When The Featherbed Frame Revolutionized Motorcycle Construction.

featherbedframe1There are large variety of motorcycle frames such as single down-tube cradle, half duplex cradle, full duplex cradle, perimeter, beam, trellis etc, each with different handling characteristics for different types of motorcycles. When the Featherbed frame was invented by Mr. Richard McCandless aka Rex, in the year 1949 for UK Norton Motorcycle Company, his intention was primarily to improve performance under the extreme stress of racing. The term Featherbed frame was coined by Mr. Harold Daniell (an Isle of Man TT racer) after trying out the new frame developed by Rex. He declared that it was like, “riding on a featherbed” when compared with riding a “garden gate” frame.

featherbedframe2The patent, that you can read , describes “a frame comprising two parallel rectangular loops each formed from a single length of tubing, the ends of the tube which forms each loop crossing and being welded to each other at the top front corner of the loop and the free ends of the tube which extend beyond the crossing point being welded to an inclined head tube adjacent to the top and bottom thereof respectively.”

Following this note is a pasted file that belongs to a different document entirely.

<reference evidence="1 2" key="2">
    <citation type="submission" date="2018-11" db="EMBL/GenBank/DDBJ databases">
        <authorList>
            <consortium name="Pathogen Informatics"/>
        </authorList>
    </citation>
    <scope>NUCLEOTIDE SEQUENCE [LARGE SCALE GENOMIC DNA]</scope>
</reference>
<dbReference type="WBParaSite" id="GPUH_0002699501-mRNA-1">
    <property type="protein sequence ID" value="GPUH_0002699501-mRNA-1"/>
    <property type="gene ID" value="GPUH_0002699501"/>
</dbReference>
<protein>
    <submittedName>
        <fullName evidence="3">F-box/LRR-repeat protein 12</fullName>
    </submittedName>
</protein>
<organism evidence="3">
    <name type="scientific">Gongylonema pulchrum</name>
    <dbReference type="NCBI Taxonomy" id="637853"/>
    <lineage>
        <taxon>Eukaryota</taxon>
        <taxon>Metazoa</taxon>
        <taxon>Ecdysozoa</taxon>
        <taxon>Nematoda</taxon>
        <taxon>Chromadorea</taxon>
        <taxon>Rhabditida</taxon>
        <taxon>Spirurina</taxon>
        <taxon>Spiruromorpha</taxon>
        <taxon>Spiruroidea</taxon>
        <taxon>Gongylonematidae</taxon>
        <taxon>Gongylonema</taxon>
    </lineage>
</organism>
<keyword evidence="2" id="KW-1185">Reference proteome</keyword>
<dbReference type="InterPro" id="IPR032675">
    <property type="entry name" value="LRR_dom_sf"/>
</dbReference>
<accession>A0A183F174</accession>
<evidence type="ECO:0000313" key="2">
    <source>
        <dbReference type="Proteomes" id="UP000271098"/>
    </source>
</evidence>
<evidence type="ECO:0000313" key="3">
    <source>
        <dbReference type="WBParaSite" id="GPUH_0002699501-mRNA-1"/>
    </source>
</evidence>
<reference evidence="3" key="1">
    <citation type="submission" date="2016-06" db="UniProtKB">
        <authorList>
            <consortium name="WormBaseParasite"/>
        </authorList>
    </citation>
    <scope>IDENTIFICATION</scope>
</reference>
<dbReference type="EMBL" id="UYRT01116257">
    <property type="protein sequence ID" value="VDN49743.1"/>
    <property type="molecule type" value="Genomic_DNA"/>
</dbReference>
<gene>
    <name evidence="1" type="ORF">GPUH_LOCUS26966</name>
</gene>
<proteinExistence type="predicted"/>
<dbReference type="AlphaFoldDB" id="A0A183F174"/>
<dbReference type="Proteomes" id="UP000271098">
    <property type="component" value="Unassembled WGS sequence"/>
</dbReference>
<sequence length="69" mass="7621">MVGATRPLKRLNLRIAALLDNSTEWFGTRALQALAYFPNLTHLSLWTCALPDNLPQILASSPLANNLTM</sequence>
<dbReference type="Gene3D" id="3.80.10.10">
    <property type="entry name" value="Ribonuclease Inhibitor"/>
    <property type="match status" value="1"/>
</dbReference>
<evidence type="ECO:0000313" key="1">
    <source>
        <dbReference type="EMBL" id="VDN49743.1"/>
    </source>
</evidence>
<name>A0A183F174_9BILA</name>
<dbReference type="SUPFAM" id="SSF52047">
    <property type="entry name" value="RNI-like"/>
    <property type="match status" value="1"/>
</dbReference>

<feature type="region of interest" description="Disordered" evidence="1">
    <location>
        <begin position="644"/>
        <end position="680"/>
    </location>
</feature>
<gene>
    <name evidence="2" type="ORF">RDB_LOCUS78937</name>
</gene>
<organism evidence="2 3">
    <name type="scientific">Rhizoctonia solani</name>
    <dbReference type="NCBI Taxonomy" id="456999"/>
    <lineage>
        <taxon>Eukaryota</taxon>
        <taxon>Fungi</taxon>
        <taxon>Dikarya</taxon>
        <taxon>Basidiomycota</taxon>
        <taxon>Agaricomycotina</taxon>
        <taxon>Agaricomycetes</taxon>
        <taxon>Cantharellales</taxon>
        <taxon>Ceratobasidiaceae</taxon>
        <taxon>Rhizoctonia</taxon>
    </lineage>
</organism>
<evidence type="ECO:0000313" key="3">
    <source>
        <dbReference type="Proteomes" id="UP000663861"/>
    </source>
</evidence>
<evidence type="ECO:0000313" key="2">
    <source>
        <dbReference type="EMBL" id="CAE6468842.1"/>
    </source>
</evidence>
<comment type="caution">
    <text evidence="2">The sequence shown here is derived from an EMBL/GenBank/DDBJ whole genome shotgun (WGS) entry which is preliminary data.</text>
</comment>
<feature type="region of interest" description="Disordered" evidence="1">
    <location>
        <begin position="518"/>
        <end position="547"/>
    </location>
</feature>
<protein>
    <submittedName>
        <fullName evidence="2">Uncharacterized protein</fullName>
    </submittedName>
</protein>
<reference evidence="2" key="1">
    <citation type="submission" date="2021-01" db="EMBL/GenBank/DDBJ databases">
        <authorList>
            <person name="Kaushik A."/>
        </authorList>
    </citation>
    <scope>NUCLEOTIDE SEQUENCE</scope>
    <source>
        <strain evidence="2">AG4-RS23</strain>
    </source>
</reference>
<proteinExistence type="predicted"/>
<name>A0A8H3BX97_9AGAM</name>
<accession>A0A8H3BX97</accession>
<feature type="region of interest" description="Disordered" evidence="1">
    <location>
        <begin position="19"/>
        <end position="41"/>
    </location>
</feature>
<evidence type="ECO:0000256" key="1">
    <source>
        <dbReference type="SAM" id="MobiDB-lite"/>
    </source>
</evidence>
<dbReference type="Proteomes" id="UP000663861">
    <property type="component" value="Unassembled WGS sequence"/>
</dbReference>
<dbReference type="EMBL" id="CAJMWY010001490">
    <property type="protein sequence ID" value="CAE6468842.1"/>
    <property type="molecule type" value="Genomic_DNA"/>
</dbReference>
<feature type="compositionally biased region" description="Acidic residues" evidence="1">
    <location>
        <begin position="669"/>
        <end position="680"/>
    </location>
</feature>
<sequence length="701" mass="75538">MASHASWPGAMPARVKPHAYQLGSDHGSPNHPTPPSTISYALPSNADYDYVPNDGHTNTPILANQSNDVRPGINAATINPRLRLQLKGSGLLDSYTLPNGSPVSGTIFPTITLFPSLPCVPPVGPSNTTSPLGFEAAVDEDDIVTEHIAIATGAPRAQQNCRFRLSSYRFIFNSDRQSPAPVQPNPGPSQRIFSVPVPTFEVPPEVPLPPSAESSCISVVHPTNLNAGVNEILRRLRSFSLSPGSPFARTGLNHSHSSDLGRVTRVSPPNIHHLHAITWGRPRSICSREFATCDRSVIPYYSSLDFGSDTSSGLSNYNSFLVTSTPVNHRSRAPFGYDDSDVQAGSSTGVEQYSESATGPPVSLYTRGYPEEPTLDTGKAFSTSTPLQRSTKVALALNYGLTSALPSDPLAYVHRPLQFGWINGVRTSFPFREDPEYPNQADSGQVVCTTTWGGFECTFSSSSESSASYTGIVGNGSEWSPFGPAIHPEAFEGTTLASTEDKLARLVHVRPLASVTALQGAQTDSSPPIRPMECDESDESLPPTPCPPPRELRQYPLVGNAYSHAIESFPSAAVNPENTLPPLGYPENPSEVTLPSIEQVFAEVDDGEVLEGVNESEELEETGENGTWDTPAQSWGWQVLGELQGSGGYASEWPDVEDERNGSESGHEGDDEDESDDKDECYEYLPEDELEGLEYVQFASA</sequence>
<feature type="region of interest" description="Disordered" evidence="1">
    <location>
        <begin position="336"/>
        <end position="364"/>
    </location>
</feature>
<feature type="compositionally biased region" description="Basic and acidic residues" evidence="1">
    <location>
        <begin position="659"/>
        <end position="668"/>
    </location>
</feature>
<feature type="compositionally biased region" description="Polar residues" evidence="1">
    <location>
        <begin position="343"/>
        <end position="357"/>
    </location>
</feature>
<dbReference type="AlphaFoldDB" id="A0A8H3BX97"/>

The Featherbed was the standard for all Norton motorcycles and rapidly became the preferred platform, in modified and/or improved forms,  of many motorcycle manufacturers because of its combination of stiffness, resistance to heavy torque and excellent maneuverability at high speeds and while cornering. The new Royal Enfield Continental GT uses a Featherbed frame.

6 Responses to “When The Featherbed Frame Revolutionized Motorcycle Construction.”

  1. 1 Rodent Nov 20th, 2014 at 9:30 am

    I learned to ride on the mean streets of Manhattan on a featherbed framed Snortin Norton. Them was the days..

  2. 2 nicker Nov 20th, 2014 at 11:49 pm

    The basis for many a Norvin and Triton.
    Good stuff that.


  3. 3 BCinSoCal Nov 21st, 2014 at 11:02 am

    Nicker, right on!

  4. 4 Nov 22nd, 2014 at 10:53 pm

    I think Alain Bernard down in Tampa still has these for Sporty’s to turn them into cafe racers…
    Norley’s may be the name of them. Saw one and it looks the beans!

  5. 5 Nov 24th, 2014 at 9:32 am

    I bought a Norton Atlas when I came home rom the Navy , fantastic bike 750 cc in 1964

  6. 6 B. D. Nov 25th, 2014 at 3:15 pm

    Excellent handling frames and the Norton engines, despite their ancient roots, ran strong.

    But as so many of us learned back in the day, Norton spelled backwards is Not Run, usually thanks to cheap bits sourced from Lucas, the prince of darkness.

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